Emma Shields

City Rocks Basketball | German U16 National Team | Age 16 | @emmavshields

My name is Emma Shields. I live in Troy, New York, but I’m originally from Germany and I go to Emma Willard School. I play basketball for my High School, the City Rocks for AAU, and I play for the German National U16 team. I am biracial- my mother is black (Ghanaian and German) and my dad is white. 

Last year, a white teammate of mine used the n-word singing along to a song before practice. This was not the first time I saw this girl do that. She had posted a video on her snapchat story singing it in a car. When I saw the video, I was shocked. I would have never expected her to do that. The video had made me extremely disappointed in her and uncomfortable, so when it happened the next week at practice, one would think I wouldn’t have been as shocked, but I was even more appalled because I had also considered her a friend. The most upsetting part for me was that when it happened, the only other person who even noticed was my only other black teammates. Everyone else continued to sing the song without acknowledging what had happened. My heart felt as if it had dropped to my stomach. I felt so uneasy and disrespected. I have never looked at her the same and lost all respect for her.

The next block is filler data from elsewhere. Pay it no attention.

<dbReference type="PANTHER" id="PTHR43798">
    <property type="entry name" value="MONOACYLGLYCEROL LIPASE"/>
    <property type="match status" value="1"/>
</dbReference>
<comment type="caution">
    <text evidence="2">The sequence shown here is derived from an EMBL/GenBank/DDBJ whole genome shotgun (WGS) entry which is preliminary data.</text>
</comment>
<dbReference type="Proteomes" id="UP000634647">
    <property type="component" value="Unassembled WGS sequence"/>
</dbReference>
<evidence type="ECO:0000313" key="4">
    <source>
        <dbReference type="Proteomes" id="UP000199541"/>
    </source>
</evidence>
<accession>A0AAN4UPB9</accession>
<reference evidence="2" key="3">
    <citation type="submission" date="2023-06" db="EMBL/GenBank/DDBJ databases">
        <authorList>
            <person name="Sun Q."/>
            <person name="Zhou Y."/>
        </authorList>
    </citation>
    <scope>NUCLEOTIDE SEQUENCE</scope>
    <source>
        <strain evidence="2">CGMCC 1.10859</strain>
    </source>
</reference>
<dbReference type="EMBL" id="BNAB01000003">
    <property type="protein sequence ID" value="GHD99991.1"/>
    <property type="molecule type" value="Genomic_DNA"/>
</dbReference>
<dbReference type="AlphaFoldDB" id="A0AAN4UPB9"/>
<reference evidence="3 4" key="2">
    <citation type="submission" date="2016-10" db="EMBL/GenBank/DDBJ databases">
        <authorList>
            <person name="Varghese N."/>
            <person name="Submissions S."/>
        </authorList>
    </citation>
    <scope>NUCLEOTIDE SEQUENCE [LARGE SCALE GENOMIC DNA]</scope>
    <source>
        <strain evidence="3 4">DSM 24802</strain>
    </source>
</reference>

Her using the word, even if it wasn’t used in a derogatory way in the song, became derogatory when it came out of her mouth. The blatant racism and ignorance expressed by her was one of many that black people have to experience when surrounded by ignorant and uneducated people who do not see the wrong in what they are doing. This also shows the problems that can occur when being the only black person or one of the few on a sports team consisting of mostly white athletes. We have to continue calling out acts of racism and educating people on the history of the n-word to make a change and allow for everyone to feel comfortable and accepted in sports.